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Lockheed Martin X-59 QueSST

  (Redirected from Quiet Supersonic Technology)

The Lockheed Martin X-59 QueSST ("Quiet Supersonic Transport") is an American experimental supersonic aircraft being developed for NASA's Low-Boom Flight Demonstrator program. Preliminary design started in February 2016, with the X-59 scheduled for delivery in late 2021 for flight tests from 2022. It is expected to cruise at Mach 1.42 (1,510 km/h) and 55,000 ft (16,800 m), creating a low 75 Perceived Level decibel (PLdB) thump to evaluate supersonic transport acceptability.

X-59 QueSST
Low-Boom Flight Demonstrator.jpg
Low-Boom Flight Demonstrator
Role Experimental supersonic aircraft
National origin United States
Manufacturer Lockheed Martin
Built by Lockheed Martin
First flight Planned: summer 2021[1]
Introduction Planned: 2022[2]
Primary user NASA
Program cost $247.5M[2]

Contents

DevelopmentEdit

In February 2016, Lockheed Martin was awarded a preliminary design contract, aiming to fly in the 2020 timeframe.[3] A 9% scale model was to be wind tunnel tested from Mach 0.3 to Mach 1.6 between February and April 2017.[4] The Preliminary design review was to be completed by June 2017.[5] While NASA received three inquiries for its August 2017 request for proposals, Lockheed was the sole bidder.[1]

On April 2, 2018, NASA awarded Lockheed Martin a $247.5 million contract to design, build and deliver in late 2021 the Low-Boom X-plane. On June 26, 2018, the US Air Force informed NASA it had assigned the X-59 QueSST designation to the demonstrator.[6] By October, NASA Langley had completed three weeks of wind tunnel testing of an 8%-scale model, with high AOAs up to 50° and 88° at very low speed, up from 13° in previous tunnel campaigns.[7] Testing was for static stability and control, dynamic forced oscillations, and laser flow visualization, expanding on previous experimental and computational predictions.[8]

From November 5, NASA was to begin tests over two weeks to gather feedback: up to eight thumps a day at different locations will be monitored by 20 noise sensors and described by 400 residents, receiving a $25 per week compensation. To simulate the thump, a F/A-18 is diving from 50,000 ft to briefly go supersonic for reduced shock waves over Galveston, Texas, an island, and a stronger boom over water.[9] By then, Lockheed Martin had began milling the first part in Palmdale, California.[10]

The critical design review is planned for September 2019 and the first flight in the summer of 2021.[1] After flight-clearance testing at the Armstrong Flight Research Center, an acoustic validation will include air-to-air Schlieren imaging backlit by the Sun to confirm the shockwave pattern until September 2022.[1] NASA will then flight test it to verify its safety and performance, and to prove the quiet supersonic technology from mid-2022 over U.S. cities to evaluate community responses for regulators, which could enable commercial supersonic travel.[2] Community-response flight tests in 2023-25 will be used for ICAO's Committee on Aviation Environmental Protection meeting (CAEP13) establishing a sonic boom standard in 2025.[1]

DesignEdit

The ground noise is expected to be around 60 dB(A), about 1/1000 as loud as current supersonic aircraft. This is achieved by using a long, narrow airframe and canards to keep the shock waves from coalescing.[5] The long and pointed nose-cone will obstruct all forward vision. The X-59 will use an enhanced flight vision system, consisting of a forward 4K camera with a 33° by 19° angle of view, which will compensate for the lack of forward visibility.[1][11]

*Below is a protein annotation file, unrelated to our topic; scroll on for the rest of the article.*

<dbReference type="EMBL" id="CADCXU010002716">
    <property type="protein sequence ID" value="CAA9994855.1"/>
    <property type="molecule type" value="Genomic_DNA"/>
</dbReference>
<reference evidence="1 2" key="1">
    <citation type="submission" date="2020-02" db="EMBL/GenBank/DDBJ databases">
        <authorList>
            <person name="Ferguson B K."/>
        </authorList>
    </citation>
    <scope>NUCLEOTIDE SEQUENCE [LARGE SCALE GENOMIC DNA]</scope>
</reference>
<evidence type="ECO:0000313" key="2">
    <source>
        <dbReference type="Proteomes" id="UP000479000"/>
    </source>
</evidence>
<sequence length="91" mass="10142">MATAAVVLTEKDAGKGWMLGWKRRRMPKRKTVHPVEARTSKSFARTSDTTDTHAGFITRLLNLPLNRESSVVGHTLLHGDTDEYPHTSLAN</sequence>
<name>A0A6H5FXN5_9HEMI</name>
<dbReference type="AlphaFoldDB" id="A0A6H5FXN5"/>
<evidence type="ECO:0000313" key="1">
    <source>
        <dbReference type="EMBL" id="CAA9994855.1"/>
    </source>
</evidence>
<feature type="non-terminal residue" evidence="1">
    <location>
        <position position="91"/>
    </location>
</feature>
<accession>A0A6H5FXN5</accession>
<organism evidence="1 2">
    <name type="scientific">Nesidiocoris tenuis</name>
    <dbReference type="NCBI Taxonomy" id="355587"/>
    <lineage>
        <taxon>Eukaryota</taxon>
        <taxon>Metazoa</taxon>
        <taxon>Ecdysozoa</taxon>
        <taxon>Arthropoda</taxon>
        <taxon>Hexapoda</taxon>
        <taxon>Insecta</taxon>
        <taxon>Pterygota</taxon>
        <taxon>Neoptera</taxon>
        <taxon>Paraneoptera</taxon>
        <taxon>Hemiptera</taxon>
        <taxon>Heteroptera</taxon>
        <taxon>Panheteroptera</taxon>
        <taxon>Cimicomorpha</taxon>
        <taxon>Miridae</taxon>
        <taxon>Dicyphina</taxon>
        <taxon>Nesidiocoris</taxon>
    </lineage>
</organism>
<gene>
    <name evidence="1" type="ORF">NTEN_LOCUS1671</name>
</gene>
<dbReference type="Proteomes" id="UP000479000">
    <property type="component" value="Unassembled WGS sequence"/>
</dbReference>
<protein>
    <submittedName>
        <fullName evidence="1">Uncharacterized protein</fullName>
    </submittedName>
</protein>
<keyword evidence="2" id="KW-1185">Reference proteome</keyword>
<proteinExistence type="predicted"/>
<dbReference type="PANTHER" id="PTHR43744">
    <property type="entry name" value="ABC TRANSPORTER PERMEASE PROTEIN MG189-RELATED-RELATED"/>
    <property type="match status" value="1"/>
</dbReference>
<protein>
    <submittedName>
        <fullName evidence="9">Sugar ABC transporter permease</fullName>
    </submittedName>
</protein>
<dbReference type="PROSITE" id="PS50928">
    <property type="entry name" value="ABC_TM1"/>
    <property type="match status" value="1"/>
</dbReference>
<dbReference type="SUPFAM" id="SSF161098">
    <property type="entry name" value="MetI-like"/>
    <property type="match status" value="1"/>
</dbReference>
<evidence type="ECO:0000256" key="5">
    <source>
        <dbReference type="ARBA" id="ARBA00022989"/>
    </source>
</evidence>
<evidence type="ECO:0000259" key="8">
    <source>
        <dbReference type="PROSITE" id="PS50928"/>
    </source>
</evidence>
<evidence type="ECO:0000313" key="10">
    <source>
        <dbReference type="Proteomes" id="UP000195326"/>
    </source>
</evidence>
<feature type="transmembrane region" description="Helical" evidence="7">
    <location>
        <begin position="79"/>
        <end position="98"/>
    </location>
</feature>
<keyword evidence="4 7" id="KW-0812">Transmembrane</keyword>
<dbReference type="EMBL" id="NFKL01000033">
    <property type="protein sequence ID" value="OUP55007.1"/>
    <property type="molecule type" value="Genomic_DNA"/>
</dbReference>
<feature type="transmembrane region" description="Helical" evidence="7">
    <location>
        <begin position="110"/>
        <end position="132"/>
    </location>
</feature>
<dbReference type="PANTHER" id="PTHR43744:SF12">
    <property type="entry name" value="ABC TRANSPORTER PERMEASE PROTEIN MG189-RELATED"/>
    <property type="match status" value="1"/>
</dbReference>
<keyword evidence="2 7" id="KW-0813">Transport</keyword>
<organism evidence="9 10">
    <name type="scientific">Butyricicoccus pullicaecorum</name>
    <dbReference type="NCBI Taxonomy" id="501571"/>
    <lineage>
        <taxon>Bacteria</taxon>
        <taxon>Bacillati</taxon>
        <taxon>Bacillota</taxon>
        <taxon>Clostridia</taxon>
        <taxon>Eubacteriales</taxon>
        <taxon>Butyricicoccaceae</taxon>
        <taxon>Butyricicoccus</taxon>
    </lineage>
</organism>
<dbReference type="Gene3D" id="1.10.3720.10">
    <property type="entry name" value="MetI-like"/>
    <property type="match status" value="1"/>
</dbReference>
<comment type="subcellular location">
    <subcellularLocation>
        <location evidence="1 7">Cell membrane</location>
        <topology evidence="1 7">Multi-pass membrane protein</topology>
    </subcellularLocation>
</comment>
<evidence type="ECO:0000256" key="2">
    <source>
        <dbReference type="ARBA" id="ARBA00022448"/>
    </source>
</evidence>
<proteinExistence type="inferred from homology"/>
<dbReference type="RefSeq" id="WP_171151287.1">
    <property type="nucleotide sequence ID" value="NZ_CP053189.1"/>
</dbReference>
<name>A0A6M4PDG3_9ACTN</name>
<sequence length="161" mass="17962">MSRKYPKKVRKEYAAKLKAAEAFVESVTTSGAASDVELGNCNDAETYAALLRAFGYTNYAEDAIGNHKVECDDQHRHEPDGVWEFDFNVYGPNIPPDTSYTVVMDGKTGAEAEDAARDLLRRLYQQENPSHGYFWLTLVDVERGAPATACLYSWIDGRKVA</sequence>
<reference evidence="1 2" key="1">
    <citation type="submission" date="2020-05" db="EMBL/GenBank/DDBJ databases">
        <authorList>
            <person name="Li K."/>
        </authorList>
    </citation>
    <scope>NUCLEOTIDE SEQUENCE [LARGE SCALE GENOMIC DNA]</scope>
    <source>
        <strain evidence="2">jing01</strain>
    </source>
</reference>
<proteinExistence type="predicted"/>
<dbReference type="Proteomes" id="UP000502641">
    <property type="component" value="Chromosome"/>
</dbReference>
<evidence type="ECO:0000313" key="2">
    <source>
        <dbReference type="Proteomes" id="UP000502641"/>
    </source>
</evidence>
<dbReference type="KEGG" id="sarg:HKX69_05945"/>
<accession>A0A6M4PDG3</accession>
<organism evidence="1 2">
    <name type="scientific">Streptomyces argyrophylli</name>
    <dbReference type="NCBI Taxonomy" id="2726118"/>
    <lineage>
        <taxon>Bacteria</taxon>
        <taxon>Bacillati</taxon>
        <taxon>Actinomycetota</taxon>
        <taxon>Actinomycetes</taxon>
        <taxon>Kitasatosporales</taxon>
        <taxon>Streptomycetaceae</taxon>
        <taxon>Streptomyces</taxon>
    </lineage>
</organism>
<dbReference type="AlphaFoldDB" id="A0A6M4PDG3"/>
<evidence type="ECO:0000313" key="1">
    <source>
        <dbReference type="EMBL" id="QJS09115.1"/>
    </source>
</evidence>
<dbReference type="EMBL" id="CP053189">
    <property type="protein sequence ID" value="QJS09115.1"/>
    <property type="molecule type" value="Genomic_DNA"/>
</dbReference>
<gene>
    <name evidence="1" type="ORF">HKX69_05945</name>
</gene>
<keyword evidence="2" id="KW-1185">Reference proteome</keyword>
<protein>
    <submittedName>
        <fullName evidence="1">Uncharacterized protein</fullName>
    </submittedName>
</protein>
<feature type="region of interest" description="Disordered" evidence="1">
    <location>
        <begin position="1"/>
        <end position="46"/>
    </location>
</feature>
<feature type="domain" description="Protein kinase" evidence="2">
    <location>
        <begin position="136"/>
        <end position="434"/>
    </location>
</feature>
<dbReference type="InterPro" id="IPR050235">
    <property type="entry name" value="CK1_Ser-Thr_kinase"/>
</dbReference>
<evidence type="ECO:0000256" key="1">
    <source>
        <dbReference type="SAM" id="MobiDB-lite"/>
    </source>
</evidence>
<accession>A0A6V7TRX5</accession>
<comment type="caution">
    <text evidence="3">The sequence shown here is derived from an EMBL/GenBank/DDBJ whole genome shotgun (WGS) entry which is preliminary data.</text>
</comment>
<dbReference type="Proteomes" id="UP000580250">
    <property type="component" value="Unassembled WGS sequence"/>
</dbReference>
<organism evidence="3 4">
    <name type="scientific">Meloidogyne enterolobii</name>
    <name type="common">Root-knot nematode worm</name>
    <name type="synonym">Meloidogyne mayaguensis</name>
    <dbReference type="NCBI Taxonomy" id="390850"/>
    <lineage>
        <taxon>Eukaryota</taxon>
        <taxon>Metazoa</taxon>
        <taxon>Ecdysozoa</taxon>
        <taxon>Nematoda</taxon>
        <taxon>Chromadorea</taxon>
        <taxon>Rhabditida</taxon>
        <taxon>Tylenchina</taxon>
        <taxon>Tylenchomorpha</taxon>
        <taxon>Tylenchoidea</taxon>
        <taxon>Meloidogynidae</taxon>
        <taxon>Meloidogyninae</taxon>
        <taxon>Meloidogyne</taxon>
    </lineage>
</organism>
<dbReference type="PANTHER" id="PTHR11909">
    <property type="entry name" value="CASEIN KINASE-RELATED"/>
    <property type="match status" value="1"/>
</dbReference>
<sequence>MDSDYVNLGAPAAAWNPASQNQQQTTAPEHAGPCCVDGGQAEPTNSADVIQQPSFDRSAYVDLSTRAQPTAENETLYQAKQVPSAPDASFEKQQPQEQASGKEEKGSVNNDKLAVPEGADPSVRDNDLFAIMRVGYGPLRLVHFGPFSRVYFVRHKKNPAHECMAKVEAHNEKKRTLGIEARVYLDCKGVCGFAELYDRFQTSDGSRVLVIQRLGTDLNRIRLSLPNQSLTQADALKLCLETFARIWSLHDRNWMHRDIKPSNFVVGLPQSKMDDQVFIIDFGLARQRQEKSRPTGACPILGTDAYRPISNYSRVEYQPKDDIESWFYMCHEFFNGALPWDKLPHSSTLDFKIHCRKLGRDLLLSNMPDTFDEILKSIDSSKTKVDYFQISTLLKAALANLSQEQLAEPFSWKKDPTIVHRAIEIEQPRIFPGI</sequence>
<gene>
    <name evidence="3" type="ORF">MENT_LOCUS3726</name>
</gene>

The Low-Boom X-plane will be 94 ft (29 m) long with a 29.5 ft (9.0 m) wingspan for a max takeoff weight of 32,300 lb (14,700 kg). Propelled by a single General Electric F414, it should reach Mach 1.5 or 990 mph (1,590 km/h), and cruise at Mach 1.42 or 940 mph (1,510 km/h) at 55,000 ft (16,800 m).[12] It should create a 75 Perceived Level decibel (PLdB) thump on ground, as loud as closing a car door, compared with 105-110 PLdB for the Concorde.[1] The cockpit, ejection seat and canopy come from a Northrop T-38 and the landing gear from a F-16. Its engine will provide 22,000 lbf (98 kN) of thrust.[13]

See alsoEdit

ReferencesEdit

  1. ^ a b c d e f g Graham Warwick and Guy Norris (Apr 4, 2018). "Lockheed To Build NASA's Low-Boom Supersonic X-Plane". Aviation Week & Space Technology.
  2. ^ a b c "NASA Awards Contract to Build Quieter Supersonic Aircraft" (Press release). NASA. April 3, 2018.
  3. ^ Jim Banke (April 22, 2016). "QueSST - New Era of X-Plane Research". NASA.
  4. ^ Karen Northon (24 February 2017). "NASA Wind Tunnel Tests X-Plane Design for Quieter Supersonic Jet" (Press release). NASA.
  5. ^ a b Leigh Giangreco (22 March 2017). "Lockheed and NASA move toward design review for supersonic X-plane". Flightglobal.
  6. ^ Jim Banke (28 June 2018). "NASA's experimental supersonic aircraft now known as X-59 QueSST". NASA.
  7. ^ Graham Warwick (Oct 30, 2018). "NASA Wind-Tunnel Tests Mature Low-Boom X-Plane Design". Aviation Week & Space Technology.
  8. ^ Chad Trautvetter (November 6, 2018). "NASA Spools Up Low-boom Supersonic Research". AIN online.
  9. ^ Graham Warwick (Nov 2, 2018). "NASA To Begin Quiet Supersonic Research Flights In Texas". Aviation Week Network.
  10. ^ Garrett Reim (16 Nov 2018). "Lockheed Martin starts work on X-59 Quiet Supersonic aircraft". Flightglobal.
  11. ^ Trevithick, Joseph (2018-08-23). "NASA's X-59A Quiet Supersonic Test Jet Will Have Zero Forward Visibility For Its Pilot". thedrive.com.
  12. ^ Jim Banke (April 3, 2018). "New NASA X-Plane Construction Begins Now". NASA.
  13. ^ Meredith Bruno (Jun 19, 2018). "Iconic goes supersonic!". GE Aviation.

External linksEdit